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I will always be grateful that I tripped over SGL when I was looking to get a telescope.  There is that great thread about what you might see in the beginners section - which is worth cross posting on this thread I think:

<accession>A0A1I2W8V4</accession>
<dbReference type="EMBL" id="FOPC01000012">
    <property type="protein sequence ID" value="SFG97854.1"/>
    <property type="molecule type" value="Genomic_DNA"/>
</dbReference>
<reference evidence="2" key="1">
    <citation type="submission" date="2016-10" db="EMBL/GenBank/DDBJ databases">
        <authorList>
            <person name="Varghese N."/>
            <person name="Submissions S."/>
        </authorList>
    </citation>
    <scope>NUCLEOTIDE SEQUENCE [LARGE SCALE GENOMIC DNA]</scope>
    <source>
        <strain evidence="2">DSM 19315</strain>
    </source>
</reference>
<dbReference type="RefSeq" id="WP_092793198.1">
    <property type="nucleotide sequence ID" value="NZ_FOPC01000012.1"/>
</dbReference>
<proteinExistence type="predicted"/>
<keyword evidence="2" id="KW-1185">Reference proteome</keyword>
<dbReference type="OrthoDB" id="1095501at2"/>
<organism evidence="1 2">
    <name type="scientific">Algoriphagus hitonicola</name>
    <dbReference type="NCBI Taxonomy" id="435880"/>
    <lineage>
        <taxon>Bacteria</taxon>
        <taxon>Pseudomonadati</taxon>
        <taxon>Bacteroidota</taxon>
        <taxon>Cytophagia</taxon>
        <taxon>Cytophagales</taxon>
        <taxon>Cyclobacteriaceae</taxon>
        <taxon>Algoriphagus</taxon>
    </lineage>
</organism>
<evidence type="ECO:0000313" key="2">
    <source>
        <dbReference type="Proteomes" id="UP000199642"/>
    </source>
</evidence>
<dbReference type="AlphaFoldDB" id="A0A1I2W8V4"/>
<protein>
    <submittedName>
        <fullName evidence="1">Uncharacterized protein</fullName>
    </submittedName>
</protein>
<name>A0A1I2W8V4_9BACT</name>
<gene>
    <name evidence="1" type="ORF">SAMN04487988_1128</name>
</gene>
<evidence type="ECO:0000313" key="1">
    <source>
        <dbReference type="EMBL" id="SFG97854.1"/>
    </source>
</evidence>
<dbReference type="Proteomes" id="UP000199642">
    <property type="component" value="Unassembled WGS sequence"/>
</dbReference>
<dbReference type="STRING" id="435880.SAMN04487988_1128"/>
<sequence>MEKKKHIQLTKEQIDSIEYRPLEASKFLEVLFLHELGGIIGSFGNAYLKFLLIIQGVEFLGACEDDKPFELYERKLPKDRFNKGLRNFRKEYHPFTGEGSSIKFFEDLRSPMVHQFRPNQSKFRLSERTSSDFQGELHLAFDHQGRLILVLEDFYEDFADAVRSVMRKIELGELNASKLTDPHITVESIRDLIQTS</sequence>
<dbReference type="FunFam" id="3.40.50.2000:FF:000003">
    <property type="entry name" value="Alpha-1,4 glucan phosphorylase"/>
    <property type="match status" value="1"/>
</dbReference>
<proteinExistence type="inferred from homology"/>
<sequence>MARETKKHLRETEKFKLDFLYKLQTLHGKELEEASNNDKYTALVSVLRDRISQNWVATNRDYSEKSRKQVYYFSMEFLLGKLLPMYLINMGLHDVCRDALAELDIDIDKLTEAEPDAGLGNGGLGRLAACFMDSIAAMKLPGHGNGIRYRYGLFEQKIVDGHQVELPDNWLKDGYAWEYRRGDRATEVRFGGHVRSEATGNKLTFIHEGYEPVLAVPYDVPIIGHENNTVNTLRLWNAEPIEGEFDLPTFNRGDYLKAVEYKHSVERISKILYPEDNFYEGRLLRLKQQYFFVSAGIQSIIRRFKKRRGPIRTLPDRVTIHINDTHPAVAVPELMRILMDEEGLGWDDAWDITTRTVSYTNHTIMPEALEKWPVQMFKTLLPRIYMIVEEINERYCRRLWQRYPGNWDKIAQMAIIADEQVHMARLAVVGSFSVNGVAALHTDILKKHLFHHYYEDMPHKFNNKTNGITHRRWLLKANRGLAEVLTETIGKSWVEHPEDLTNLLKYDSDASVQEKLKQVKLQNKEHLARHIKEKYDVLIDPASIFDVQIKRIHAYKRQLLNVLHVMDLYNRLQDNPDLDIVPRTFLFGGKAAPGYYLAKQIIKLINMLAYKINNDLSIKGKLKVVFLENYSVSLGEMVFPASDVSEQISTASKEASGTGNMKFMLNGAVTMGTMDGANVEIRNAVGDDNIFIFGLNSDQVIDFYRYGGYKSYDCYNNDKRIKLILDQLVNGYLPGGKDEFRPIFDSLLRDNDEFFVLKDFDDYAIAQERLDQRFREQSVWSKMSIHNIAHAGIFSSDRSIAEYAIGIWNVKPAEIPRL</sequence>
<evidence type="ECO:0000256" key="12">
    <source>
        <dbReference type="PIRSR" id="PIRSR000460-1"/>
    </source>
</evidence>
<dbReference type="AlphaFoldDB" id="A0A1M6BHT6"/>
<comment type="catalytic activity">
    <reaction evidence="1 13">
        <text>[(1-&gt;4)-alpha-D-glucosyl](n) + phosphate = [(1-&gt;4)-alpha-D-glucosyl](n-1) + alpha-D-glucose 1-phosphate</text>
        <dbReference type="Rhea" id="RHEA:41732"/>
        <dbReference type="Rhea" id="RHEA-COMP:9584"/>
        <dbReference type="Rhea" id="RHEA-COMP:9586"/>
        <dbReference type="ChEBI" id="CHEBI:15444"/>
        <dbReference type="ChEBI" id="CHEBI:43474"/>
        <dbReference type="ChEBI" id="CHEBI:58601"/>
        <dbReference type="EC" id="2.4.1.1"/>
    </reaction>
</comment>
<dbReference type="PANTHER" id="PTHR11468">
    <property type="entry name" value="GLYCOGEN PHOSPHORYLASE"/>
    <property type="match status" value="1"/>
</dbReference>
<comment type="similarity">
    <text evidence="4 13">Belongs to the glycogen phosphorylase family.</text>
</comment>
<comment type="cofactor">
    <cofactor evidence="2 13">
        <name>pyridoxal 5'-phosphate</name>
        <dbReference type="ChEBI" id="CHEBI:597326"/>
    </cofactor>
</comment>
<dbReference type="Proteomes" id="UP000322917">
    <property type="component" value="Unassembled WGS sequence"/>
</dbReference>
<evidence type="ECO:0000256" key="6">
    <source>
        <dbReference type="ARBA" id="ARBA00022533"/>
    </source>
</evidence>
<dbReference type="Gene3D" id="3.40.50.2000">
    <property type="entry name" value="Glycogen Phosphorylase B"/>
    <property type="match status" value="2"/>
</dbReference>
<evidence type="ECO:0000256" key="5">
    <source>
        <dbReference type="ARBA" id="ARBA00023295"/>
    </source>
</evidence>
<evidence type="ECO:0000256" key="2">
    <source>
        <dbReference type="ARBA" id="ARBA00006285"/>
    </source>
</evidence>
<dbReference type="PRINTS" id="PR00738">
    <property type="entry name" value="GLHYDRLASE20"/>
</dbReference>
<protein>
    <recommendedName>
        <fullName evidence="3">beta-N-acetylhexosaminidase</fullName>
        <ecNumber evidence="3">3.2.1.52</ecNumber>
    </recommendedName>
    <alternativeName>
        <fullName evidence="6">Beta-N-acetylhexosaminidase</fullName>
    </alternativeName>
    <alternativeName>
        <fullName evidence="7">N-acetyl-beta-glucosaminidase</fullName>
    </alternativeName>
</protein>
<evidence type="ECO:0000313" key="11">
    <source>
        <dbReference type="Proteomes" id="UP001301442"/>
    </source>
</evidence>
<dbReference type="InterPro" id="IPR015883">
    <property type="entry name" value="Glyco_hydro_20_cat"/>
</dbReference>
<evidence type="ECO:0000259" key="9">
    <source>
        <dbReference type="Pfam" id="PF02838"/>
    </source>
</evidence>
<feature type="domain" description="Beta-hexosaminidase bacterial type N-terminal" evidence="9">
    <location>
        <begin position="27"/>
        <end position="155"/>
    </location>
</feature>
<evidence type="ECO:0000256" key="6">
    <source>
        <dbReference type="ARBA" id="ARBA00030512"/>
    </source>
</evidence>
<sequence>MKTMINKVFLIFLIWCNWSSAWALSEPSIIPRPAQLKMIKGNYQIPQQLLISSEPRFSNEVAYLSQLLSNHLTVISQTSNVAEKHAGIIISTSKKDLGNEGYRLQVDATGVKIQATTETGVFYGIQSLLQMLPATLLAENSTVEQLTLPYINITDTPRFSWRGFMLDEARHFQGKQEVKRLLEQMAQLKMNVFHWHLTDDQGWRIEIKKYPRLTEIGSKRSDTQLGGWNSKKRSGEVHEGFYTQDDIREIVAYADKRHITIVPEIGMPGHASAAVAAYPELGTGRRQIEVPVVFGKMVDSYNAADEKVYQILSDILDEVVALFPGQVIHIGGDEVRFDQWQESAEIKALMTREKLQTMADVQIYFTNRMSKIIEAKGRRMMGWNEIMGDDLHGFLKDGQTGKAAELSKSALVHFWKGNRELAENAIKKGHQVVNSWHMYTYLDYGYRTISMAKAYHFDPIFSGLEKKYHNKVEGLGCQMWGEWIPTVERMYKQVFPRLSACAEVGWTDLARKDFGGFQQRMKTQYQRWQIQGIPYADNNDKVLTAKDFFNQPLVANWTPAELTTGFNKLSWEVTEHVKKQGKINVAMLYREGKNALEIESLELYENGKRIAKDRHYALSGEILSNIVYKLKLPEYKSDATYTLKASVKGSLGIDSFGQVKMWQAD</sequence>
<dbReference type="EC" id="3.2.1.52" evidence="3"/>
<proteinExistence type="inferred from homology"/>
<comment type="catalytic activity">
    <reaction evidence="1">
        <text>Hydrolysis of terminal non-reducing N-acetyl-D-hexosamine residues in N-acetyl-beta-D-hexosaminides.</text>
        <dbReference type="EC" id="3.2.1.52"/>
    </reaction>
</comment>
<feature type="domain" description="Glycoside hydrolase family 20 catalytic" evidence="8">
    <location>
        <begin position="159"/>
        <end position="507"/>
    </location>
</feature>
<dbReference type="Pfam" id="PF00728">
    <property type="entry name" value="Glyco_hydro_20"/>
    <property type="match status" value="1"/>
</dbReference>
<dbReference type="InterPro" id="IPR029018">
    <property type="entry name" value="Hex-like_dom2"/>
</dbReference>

Thus, I went into it with my eyes wide open.  However, it has also been interesting to see what I can take directly with my camera and also afocally with camera at the telescope EP and I know that I could take 'photographically pleasing images' if I spent more time with it and I suspect so could many other disappointed people - a webcam, a portable computer and some free software appear to be a good starting point.  My telescope also came in plain packaging (thanks FLO) which is also quite fair.  The only thing I wish folks had told me was how cold it could all be during the winter when the observing darkness is better in the evening and how much time it was going to take me to take it outside, set it all up and take it all down each time I wanted to use it.  Those aspects I hadn't even considered and to my mind are as valid a consideration as what you might actually see.